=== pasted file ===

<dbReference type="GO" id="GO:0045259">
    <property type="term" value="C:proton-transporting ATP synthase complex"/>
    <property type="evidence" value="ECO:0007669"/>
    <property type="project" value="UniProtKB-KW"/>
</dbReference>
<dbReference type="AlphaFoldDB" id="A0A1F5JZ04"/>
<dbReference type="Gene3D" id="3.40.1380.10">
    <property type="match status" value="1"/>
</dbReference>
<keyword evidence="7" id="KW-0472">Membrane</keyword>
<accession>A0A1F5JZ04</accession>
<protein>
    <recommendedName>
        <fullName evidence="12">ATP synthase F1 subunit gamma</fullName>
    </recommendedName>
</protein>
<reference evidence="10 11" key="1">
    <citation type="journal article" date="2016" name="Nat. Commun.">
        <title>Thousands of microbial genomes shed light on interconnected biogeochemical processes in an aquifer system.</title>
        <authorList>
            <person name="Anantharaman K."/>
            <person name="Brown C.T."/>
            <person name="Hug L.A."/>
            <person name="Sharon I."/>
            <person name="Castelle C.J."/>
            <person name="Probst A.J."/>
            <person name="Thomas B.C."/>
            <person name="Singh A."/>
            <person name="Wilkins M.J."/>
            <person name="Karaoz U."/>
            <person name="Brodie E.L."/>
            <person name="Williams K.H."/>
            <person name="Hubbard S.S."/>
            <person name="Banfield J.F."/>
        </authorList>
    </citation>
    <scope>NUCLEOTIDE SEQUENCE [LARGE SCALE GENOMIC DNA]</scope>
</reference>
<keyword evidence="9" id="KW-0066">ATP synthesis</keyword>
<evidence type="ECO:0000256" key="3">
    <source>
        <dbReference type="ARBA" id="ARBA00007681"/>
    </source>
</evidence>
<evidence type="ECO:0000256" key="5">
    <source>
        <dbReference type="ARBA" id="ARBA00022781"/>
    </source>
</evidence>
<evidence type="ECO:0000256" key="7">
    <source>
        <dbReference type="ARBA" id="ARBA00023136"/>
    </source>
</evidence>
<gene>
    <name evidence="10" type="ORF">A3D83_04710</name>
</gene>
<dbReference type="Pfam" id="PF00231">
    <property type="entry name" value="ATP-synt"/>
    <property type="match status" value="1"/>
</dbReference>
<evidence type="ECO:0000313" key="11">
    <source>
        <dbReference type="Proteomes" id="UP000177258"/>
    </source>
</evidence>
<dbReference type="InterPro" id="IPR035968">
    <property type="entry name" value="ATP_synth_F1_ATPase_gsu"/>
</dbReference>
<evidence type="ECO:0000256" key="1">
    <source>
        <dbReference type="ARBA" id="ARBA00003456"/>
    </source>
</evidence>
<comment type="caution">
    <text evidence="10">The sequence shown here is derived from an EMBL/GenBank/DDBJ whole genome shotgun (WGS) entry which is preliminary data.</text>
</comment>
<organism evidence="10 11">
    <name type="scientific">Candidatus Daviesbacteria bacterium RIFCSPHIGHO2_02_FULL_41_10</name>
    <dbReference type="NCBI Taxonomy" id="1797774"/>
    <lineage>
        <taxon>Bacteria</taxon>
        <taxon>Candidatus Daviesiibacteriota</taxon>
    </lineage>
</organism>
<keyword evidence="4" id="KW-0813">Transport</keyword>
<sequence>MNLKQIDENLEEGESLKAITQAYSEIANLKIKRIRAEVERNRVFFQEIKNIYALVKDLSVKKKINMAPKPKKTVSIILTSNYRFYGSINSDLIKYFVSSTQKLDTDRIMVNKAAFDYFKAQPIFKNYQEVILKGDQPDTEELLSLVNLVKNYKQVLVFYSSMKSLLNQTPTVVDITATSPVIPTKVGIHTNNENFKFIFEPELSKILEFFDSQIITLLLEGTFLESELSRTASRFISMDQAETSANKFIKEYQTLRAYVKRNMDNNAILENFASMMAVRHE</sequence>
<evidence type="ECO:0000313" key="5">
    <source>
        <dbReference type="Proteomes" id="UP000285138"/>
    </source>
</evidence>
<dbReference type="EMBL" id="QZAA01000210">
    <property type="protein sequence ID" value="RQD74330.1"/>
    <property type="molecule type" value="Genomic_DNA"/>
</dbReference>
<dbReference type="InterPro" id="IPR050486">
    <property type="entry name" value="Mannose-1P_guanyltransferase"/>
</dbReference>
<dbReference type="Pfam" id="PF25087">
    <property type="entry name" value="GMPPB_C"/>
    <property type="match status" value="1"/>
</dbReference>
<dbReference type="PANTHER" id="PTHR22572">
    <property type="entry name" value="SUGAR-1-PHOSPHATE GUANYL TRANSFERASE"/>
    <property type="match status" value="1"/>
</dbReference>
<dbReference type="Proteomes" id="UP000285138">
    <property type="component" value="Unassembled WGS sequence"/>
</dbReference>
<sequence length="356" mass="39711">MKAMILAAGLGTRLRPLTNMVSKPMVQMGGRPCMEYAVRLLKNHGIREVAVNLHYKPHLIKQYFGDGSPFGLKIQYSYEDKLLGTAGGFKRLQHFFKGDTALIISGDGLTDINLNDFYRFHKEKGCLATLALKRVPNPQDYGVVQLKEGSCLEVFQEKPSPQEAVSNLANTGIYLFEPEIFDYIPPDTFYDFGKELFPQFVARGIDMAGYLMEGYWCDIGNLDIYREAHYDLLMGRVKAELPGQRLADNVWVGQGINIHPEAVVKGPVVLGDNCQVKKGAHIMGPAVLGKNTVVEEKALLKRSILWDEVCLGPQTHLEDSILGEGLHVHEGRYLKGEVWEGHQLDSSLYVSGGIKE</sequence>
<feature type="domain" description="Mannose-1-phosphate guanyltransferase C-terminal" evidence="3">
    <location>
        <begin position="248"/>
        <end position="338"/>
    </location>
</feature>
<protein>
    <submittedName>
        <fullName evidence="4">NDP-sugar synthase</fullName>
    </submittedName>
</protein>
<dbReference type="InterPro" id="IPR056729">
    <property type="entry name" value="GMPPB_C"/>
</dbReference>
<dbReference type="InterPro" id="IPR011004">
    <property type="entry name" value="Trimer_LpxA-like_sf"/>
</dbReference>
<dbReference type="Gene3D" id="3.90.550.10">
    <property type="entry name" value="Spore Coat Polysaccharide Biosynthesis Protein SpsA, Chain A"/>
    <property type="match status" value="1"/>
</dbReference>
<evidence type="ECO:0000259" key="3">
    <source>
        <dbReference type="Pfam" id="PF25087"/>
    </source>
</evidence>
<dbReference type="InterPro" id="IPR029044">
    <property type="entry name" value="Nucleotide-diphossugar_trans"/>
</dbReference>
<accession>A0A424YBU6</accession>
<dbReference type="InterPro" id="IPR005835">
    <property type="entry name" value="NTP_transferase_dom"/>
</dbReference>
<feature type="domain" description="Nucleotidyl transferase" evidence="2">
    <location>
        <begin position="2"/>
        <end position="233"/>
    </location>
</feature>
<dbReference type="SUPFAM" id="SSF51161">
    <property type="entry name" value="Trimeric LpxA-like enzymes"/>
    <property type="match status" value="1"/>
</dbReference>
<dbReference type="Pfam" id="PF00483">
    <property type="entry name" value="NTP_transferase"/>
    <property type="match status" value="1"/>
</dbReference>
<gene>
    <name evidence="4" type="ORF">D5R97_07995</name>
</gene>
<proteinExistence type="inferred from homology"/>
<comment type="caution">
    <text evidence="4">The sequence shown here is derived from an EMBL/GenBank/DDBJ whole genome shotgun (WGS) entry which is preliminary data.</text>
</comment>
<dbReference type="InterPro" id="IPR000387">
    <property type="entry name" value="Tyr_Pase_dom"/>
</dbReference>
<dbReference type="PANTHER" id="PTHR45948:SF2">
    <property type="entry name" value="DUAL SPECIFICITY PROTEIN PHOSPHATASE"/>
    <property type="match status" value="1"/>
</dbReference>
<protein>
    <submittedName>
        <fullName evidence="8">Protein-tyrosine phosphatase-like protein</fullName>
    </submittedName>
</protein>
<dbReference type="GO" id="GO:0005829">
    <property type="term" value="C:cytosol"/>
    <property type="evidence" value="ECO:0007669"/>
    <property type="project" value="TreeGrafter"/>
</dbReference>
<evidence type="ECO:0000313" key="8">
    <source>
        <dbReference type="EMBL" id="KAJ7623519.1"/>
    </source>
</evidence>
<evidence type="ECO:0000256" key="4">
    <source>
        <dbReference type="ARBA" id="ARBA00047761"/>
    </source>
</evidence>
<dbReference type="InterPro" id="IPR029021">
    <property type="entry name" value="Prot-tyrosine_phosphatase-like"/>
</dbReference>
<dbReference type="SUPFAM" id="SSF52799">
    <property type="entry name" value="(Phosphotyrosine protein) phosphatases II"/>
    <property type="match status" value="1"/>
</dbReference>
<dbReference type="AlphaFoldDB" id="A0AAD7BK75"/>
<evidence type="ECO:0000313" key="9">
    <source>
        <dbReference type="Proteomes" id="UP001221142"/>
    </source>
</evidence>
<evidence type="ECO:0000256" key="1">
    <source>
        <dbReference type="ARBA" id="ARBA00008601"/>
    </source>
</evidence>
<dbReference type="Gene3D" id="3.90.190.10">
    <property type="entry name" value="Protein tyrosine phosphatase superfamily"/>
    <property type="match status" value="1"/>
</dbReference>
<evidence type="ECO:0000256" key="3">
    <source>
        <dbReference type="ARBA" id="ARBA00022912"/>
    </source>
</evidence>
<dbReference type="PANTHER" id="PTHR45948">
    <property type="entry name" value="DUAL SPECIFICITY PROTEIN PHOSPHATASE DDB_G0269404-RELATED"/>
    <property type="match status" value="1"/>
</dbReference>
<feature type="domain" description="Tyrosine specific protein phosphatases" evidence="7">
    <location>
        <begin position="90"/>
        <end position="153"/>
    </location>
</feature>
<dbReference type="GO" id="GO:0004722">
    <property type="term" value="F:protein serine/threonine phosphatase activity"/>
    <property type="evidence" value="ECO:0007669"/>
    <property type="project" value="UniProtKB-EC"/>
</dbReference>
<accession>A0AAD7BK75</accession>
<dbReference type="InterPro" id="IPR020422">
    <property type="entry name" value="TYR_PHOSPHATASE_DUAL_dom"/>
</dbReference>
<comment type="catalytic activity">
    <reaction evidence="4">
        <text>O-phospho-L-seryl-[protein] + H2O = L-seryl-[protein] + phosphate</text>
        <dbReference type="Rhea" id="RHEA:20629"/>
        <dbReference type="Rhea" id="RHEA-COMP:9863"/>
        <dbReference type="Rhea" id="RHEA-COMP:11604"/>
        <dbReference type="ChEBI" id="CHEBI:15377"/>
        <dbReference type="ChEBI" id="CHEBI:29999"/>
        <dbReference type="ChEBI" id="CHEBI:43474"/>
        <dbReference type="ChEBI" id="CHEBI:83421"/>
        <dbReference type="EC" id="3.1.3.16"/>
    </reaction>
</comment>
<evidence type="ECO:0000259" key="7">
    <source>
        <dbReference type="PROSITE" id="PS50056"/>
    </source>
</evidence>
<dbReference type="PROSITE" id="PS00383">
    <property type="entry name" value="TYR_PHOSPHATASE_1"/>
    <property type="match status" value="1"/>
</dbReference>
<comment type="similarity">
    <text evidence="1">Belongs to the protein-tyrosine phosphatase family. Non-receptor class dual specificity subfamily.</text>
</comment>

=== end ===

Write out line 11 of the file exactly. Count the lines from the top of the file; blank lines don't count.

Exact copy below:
<accession>A0A1F5JZ04</accession>